i’m back. 3 days in the mountains filled with rice, pork, children, lahu people and roosters at 3am. i loved every minute there. somehow children and i bonded very quickly. it was difficult to say goodbye. the project staff and the church committee members were generous and had such servant heart. they served us well even though they are the leaders of the church. i remember a committee member who wore a tattered dark green t-shirt with a hole in the front and a pair of navy blue pants that was too small for his waist. and i thought of how drastically far from the world’s perspective of a leader he was. yet, this man was a true leader, a servant leader.
the church pastor is also a man of authority but he never prided himself. his quiet demeanor was one thing. but his faith, oh! how contagious it was! we learned that he never receives a salary being a pastor in this small village. he’s been living on the mercy of God and His provision alone. he is a man whose vision is to reach out not only to the people in his community but to the surrounding areas as well. this is the picture of pastor jabo:
on the way to this project, we got lost (a usual habit if i’m on the trip). we took a wrong turn. even though this road could lead us to the village, we would need a 4 wd truck plus chains…which we didn’t have. we were on the wrong track for 40 minutes. some might think that it was a waste of time but if we weren’t lost, these shots would have gone unnoticed:
i learned that lahu is a culture of men and older generation. we could see that through the their daily life and how they interact in the church and project. but they are more open to welcoming the new generation. and i’m sure we will see some passionate kids going up there to become shepherds in the future.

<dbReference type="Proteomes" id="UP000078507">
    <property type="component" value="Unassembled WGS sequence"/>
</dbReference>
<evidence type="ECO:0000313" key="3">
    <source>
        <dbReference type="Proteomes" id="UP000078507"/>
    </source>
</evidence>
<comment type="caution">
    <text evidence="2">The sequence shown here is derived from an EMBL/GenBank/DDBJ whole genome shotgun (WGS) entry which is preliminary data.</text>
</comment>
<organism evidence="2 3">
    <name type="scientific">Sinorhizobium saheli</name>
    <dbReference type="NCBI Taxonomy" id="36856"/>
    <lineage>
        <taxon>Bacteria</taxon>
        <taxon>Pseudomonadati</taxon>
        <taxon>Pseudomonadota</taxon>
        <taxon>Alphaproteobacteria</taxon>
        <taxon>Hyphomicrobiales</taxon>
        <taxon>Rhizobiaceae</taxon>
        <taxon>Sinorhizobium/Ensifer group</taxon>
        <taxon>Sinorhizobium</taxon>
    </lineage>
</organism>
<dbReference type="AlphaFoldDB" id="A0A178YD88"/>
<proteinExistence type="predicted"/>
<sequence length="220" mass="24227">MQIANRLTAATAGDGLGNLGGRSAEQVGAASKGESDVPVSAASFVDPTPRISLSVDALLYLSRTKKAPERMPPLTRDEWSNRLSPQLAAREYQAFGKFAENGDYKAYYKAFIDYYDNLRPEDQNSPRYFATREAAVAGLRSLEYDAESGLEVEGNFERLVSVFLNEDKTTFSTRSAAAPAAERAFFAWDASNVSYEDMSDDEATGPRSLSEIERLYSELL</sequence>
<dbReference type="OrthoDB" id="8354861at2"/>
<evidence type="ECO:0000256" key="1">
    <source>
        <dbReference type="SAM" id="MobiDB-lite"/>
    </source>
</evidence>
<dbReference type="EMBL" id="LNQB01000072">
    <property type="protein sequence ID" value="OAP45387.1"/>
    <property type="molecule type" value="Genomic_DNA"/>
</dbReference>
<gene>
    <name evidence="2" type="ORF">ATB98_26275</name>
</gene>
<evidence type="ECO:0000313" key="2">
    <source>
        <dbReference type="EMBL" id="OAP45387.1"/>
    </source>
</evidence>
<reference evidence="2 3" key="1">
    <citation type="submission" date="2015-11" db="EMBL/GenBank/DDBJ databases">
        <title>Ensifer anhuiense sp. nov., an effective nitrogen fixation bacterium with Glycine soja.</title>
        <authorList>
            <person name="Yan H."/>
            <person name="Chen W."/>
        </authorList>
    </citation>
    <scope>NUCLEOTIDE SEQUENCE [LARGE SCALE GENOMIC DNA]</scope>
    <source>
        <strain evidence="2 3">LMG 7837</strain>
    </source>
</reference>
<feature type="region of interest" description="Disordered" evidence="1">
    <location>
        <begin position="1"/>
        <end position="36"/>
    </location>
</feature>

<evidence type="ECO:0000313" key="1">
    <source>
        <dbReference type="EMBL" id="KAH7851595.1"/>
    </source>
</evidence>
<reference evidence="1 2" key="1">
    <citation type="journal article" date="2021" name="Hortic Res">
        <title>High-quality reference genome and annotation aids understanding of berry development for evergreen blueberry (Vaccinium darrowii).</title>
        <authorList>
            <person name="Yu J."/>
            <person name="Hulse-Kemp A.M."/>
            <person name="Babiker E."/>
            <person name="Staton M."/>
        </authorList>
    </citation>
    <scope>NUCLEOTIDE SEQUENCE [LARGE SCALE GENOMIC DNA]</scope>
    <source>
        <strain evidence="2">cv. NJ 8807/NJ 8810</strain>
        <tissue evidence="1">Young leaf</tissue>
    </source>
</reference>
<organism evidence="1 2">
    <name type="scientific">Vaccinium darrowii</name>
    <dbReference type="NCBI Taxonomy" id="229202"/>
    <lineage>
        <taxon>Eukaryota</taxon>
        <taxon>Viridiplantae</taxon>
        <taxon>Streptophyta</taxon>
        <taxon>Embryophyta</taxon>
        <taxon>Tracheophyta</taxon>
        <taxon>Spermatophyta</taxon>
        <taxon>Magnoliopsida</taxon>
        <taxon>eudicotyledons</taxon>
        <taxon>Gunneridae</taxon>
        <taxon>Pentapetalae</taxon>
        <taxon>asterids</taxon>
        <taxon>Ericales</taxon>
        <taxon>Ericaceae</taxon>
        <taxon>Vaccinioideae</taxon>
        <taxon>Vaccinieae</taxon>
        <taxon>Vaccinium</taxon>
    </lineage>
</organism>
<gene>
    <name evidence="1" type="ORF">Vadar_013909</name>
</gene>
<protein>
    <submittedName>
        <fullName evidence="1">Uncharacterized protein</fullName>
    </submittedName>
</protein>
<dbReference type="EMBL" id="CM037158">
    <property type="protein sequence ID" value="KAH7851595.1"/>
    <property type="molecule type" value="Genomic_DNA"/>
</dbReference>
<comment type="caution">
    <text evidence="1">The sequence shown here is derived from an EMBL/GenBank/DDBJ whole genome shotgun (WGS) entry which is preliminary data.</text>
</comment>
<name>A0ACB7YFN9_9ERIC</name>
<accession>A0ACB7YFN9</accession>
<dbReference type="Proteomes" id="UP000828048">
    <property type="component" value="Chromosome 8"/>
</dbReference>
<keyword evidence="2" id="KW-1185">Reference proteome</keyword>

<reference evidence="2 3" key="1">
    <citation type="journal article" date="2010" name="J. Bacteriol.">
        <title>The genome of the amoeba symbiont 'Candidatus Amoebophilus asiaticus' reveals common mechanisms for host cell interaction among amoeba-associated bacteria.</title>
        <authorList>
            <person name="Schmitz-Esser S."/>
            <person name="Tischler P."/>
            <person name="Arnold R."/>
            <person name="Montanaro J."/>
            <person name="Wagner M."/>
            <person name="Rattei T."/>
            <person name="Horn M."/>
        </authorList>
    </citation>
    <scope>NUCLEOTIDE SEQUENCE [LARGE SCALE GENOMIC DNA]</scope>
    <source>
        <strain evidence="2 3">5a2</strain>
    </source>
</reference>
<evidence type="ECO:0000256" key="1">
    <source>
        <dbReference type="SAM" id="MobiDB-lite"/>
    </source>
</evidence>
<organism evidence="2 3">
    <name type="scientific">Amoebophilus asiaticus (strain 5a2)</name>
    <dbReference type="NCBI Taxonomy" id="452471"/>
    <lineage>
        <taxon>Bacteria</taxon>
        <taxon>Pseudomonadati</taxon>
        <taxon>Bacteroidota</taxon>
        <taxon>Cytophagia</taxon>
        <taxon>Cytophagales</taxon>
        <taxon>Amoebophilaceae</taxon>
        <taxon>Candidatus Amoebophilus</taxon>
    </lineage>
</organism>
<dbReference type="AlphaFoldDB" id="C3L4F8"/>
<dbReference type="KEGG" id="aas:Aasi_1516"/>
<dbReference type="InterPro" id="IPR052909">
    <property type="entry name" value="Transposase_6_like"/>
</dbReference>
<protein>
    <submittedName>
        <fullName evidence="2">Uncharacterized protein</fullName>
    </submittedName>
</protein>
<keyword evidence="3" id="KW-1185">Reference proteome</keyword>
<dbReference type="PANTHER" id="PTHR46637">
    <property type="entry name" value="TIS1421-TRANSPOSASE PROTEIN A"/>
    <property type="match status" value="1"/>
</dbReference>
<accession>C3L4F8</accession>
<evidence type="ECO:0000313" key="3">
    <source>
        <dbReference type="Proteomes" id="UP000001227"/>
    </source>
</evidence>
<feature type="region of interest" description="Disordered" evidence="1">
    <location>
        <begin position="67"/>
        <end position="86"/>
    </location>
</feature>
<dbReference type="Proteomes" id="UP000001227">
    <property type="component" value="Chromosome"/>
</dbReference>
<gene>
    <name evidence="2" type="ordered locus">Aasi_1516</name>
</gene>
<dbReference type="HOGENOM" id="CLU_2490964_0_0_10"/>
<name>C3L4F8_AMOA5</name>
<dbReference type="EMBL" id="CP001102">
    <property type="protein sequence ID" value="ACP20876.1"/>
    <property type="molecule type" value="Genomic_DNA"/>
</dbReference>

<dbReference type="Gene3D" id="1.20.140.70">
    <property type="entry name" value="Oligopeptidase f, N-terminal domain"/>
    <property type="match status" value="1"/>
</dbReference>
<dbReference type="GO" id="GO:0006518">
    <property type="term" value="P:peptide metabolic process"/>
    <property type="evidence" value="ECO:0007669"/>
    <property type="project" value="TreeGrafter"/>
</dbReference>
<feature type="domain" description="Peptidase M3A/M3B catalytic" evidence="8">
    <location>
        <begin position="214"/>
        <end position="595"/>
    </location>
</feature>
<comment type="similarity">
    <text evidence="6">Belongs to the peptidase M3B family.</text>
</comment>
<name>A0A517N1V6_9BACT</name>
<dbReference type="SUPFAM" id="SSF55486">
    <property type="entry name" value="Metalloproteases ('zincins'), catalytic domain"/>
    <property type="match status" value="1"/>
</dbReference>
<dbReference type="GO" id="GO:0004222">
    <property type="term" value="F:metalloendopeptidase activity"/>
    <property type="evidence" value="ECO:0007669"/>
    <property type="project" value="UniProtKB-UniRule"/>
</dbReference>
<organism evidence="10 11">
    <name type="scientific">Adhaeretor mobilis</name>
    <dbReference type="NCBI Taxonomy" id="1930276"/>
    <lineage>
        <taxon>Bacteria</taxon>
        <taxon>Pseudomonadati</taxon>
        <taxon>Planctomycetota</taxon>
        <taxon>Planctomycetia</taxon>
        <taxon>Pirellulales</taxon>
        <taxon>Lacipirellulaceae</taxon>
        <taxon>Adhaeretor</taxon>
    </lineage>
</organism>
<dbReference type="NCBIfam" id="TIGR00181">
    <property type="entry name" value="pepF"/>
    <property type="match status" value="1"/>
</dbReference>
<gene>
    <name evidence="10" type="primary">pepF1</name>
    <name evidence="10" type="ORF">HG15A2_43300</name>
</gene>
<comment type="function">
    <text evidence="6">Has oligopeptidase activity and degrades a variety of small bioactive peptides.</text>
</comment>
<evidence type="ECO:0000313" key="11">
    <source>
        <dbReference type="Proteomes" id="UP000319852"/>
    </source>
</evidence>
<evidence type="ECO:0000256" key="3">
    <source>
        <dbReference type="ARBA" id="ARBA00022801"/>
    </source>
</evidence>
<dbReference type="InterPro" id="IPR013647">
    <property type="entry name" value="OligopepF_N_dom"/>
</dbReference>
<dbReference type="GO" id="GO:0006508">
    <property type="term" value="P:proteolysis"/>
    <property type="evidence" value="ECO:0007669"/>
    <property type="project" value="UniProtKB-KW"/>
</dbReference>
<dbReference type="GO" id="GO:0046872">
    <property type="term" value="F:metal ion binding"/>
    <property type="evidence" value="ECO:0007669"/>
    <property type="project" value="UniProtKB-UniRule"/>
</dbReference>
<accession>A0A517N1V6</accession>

while at the project, i was able to spend time more with myself to refocus. i had no computer with me, which was a blessing. and each day was a total reliance on God. the team and i were busy…oh, yeah..but it was a good kind of busyness. we visited the sponsored children’s houses, spent time playing soccer and jumpropes with boys and girls, talking to the project staff and being blessed by their presence and prayed with the church members.
the project director is a man of very few words. but he’s an action taker. he can carry a 45 kilogram rice sack over his shoulders and walk up a steep hill with no problem balancing himself at all. very strong but very gentle when being around children. i’ve never heard him yell at the kids at all.
life in the mountain is simple. people are like families to each other. they care for you and love you just like you are their relatives. when we had our lunch, the last meal at the project, i was pondering on the kindness of the staff and how they took care of us. as i was doing that, i had to swallow a huge lump of gratitude in my throat. i was overwhelmed by their kindness…and i almost cried…again.
i want to be like these people, so ready to serve and love. i know life tends to get complexed at times. i’m sure these people go through the same difficulty. but what they had shown me during the past 3 days was a clear reflection of Christ’s love and humbleness. their willingness to be God’s tools despite the circumstances and hardship was inspiring. there were over a hundred children these guys had to take care of but they did it joyfully and wholeheartedly.
when we had to leave the village, a big group of children we’d hung out over the weekend and the church members came to see us off at the guesthouse. there were lots of handshakes and saying goodbye. we took a group shot together. then it was time to hop on the trucks. some girls would never leave until they saw that we were off for good. they stood next to our car windows and waved goodbye. when the wheels were rolling, they ran after us almost to the entrance of the village. it was difficult to hold back tears.
p.s. more photos will be uploaded on facebook…later this week.